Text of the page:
“I know the history,” says Elena Suleimani, a tsunami modeler on the state team, who works at the Alaska Earthquake Center at the University of Alaska Fairbanks. “I know every single detail of what happened in ’64. And the people who live there, they don’t.”
As community leaders and scientists prepare for the next big wave, they struggle with a perennial question: How can they convince people they’re at risk from a disaster that’s unpredictable, can skip many generations, and is guaranteed to be catastrophic when it comes?
On March 27, 2964, the second largest earthquake in recorded history, magnitude 9.2, struck off Alaska’s southern coast. Streets in Anchorage cracked in half and a whole neighborhood fell into the sea. Within minutes, the underwater slopes along parts of the shoreline failed, generating local tsunamis.
Then, the tectonic tsunami hit, inundating communities repeatedly for hours. More than 20 tsunamis struck Alaska in all, killing 106 people across the state and causing $284 million in damage. In Seldovia, the ground shook for about three minutes, then permanently sank by 3.5 feet. The highest wave of the tectonic tsunami that reached the town, at 26 feet, wasn’t itself significant, as it arrived at low tide. But on the next extreme high tide, the town was underwater and had to be raised and rebuilt.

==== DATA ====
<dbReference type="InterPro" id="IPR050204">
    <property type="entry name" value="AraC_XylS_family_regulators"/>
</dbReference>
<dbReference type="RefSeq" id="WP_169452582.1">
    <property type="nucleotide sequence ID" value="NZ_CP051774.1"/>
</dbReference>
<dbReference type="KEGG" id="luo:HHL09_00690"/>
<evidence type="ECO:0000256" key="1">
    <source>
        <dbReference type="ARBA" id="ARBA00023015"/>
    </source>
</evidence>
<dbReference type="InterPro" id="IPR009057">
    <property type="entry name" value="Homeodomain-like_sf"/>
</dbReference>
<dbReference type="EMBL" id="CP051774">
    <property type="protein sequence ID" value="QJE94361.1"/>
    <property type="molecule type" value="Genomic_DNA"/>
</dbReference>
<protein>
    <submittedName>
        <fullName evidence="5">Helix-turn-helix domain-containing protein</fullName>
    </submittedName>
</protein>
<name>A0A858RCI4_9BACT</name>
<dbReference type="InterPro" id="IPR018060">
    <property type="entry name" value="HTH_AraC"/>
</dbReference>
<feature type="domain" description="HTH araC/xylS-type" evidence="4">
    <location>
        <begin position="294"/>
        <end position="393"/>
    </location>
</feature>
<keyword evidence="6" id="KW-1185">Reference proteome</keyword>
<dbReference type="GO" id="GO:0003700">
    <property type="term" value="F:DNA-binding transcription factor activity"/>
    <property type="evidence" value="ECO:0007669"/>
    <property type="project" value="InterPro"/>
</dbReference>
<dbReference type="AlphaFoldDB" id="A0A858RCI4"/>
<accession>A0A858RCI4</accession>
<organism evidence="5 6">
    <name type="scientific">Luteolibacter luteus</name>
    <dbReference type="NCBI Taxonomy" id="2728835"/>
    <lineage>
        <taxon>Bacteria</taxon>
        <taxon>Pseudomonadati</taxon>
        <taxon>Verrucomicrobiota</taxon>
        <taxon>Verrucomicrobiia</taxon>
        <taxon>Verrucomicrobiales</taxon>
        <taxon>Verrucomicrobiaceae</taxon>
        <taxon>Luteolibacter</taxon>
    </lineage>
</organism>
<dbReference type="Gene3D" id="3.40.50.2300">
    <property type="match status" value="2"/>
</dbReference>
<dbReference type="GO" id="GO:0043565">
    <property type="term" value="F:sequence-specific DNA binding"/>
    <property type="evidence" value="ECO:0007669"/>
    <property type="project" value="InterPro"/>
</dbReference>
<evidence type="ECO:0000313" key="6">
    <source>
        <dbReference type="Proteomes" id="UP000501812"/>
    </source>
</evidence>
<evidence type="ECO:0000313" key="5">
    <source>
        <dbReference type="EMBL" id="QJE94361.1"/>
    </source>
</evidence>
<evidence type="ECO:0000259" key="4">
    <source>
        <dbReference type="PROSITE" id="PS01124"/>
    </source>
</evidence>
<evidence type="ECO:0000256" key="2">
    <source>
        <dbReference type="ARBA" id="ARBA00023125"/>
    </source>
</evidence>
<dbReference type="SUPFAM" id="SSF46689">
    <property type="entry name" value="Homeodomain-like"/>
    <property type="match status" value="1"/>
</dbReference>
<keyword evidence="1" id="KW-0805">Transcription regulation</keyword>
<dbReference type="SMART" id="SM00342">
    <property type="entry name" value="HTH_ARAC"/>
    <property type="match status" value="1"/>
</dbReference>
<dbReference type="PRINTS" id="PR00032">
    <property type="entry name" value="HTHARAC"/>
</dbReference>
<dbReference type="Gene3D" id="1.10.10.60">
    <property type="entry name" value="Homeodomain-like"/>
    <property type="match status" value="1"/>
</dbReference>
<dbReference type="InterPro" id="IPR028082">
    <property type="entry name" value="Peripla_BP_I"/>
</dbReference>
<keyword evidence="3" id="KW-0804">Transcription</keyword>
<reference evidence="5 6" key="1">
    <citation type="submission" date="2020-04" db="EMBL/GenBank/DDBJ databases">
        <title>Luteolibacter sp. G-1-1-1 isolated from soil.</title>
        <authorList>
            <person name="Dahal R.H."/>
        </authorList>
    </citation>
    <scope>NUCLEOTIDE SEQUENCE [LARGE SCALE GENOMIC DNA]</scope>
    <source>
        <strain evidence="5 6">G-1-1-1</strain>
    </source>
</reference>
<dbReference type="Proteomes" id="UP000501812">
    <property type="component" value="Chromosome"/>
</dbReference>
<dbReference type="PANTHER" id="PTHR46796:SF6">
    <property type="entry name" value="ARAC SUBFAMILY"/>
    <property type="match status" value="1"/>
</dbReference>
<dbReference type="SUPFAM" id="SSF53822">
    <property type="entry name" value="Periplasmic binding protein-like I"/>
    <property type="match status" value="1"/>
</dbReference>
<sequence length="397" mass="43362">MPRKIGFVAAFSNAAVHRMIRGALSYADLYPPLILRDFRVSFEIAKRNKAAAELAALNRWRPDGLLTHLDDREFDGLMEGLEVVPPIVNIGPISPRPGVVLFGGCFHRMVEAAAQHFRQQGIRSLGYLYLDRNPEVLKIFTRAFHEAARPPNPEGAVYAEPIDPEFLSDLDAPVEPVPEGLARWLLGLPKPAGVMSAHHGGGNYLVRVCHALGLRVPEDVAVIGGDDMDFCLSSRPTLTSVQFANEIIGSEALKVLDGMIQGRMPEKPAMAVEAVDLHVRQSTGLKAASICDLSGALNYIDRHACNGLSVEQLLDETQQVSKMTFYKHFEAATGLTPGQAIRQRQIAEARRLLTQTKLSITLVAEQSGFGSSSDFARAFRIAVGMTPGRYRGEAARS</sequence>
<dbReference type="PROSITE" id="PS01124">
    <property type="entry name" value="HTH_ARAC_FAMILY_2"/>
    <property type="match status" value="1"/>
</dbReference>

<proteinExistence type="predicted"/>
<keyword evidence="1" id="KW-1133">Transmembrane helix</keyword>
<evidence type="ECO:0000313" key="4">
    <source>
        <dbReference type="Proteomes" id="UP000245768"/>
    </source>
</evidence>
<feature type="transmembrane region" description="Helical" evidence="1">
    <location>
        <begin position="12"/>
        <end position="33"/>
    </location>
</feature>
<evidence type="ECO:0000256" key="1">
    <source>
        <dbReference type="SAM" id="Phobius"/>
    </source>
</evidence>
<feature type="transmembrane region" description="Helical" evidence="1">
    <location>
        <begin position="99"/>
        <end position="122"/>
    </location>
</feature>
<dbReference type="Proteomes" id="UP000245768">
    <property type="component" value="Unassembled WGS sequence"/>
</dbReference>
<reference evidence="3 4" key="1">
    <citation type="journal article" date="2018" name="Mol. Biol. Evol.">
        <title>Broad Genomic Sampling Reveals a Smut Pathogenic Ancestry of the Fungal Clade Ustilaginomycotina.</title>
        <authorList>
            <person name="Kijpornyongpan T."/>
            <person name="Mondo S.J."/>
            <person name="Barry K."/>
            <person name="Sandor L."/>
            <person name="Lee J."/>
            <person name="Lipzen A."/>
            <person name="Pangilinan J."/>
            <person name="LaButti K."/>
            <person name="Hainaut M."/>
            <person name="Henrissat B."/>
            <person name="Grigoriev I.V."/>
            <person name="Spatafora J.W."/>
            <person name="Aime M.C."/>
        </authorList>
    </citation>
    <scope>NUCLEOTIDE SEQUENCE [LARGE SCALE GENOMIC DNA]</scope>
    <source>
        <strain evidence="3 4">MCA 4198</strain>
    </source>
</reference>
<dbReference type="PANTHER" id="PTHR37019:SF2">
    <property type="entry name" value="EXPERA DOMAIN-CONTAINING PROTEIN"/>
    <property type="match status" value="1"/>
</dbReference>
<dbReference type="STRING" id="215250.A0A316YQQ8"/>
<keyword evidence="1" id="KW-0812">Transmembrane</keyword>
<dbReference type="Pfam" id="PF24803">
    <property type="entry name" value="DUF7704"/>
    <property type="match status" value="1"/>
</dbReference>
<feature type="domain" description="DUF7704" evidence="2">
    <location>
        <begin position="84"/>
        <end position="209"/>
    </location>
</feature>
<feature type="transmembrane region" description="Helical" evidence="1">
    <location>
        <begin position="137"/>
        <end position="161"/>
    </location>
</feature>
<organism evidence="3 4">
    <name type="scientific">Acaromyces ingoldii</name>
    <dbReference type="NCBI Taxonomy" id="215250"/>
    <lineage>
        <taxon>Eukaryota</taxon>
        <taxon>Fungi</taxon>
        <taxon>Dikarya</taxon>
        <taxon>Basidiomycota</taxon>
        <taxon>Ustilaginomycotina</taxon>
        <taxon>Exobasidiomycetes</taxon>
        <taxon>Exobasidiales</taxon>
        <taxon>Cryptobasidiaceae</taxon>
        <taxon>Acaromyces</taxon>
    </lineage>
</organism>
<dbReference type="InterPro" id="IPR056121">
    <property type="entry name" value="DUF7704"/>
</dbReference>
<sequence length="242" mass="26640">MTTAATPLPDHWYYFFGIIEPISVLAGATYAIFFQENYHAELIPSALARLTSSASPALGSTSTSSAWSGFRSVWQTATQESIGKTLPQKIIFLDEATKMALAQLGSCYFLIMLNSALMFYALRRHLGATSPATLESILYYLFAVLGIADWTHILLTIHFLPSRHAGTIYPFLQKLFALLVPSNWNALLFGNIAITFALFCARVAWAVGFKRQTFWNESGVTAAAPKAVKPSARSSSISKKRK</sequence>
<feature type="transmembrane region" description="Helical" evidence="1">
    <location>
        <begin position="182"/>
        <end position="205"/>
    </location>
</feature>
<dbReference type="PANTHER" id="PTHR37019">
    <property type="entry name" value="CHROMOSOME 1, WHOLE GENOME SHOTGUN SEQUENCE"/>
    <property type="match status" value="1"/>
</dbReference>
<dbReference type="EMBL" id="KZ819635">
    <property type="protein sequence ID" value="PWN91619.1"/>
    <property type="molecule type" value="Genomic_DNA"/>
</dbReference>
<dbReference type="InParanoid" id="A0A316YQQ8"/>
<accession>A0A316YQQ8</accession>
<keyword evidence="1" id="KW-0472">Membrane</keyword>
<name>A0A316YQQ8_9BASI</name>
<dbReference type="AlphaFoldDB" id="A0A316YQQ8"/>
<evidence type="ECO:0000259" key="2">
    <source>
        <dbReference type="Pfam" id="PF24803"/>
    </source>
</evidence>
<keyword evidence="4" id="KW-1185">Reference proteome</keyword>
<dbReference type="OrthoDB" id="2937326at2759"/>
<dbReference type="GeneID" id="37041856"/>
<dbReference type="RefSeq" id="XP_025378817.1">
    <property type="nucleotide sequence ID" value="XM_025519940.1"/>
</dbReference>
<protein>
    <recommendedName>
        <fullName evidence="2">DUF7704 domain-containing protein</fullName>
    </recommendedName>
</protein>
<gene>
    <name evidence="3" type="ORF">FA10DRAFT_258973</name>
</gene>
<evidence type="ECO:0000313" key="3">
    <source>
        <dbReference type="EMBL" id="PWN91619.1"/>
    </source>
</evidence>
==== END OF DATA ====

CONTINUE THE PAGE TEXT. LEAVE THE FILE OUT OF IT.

Darlene Crawford, a Seldovia Village Tribe elder, remembers holding the cupboards shut as her house shook around her, seemingly for an eternity, then herding her four young children up a hill to high ground on that cold March evening. The effects of the Good Friday Earthquake linger today, she said — the urban renewal project to raise the town divided the community, and only one cannery returned, transforming the crab fishing-based economy. “It really changed life in Seldovia,” she said. “The town was blank for quite a while.”